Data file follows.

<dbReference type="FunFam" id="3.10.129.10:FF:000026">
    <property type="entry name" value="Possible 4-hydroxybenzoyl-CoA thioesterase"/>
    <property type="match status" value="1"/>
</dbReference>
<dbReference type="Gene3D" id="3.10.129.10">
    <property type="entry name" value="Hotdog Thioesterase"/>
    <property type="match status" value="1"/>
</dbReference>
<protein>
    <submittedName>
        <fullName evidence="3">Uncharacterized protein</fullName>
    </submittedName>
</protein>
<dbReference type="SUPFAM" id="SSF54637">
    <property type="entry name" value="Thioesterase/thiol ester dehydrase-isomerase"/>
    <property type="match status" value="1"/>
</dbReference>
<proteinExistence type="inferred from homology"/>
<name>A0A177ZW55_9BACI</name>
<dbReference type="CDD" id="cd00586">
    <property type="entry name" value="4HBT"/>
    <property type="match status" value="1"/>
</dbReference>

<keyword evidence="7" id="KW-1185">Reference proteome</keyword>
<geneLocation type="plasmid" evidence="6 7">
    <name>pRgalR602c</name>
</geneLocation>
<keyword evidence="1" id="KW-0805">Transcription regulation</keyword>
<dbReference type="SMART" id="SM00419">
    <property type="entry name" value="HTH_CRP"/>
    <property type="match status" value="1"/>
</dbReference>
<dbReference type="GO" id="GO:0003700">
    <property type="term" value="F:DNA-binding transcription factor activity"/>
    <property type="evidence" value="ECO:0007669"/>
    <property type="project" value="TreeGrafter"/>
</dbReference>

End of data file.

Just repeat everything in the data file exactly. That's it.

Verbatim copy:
<dbReference type="FunFam" id="3.10.129.10:FF:000026">
    <property type="entry name" value="Possible 4-hydroxybenzoyl-CoA thioesterase"/>
    <property type="match status" value="1"/>
</dbReference>
<dbReference type="Gene3D" id="3.10.129.10">
    <property type="entry name" value="Hotdog Thioesterase"/>
    <property type="match status" value="1"/>
</dbReference>
<protein>
    <submittedName>
        <fullName evidence="3">Uncharacterized protein</fullName>
    </submittedName>
</protein>
<dbReference type="SUPFAM" id="SSF54637">
    <property type="entry name" value="Thioesterase/thiol ester dehydrase-isomerase"/>
    <property type="match status" value="1"/>
</dbReference>
<proteinExistence type="inferred from homology"/>
<name>A0A177ZW55_9BACI</name>
<dbReference type="CDD" id="cd00586">
    <property type="entry name" value="4HBT"/>
    <property type="match status" value="1"/>
</dbReference>

<keyword evidence="7" id="KW-1185">Reference proteome</keyword>
<geneLocation type="plasmid" evidence="6 7">
    <name>pRgalR602c</name>
</geneLocation>
<keyword evidence="1" id="KW-0805">Transcription regulation</keyword>
<dbReference type="SMART" id="SM00419">
    <property type="entry name" value="HTH_CRP"/>
    <property type="match status" value="1"/>
</dbReference>
<dbReference type="GO" id="GO:0003700">
    <property type="term" value="F:DNA-binding transcription factor activity"/>
    <property type="evidence" value="ECO:0007669"/>
    <property type="project" value="TreeGrafter"/>
</dbReference>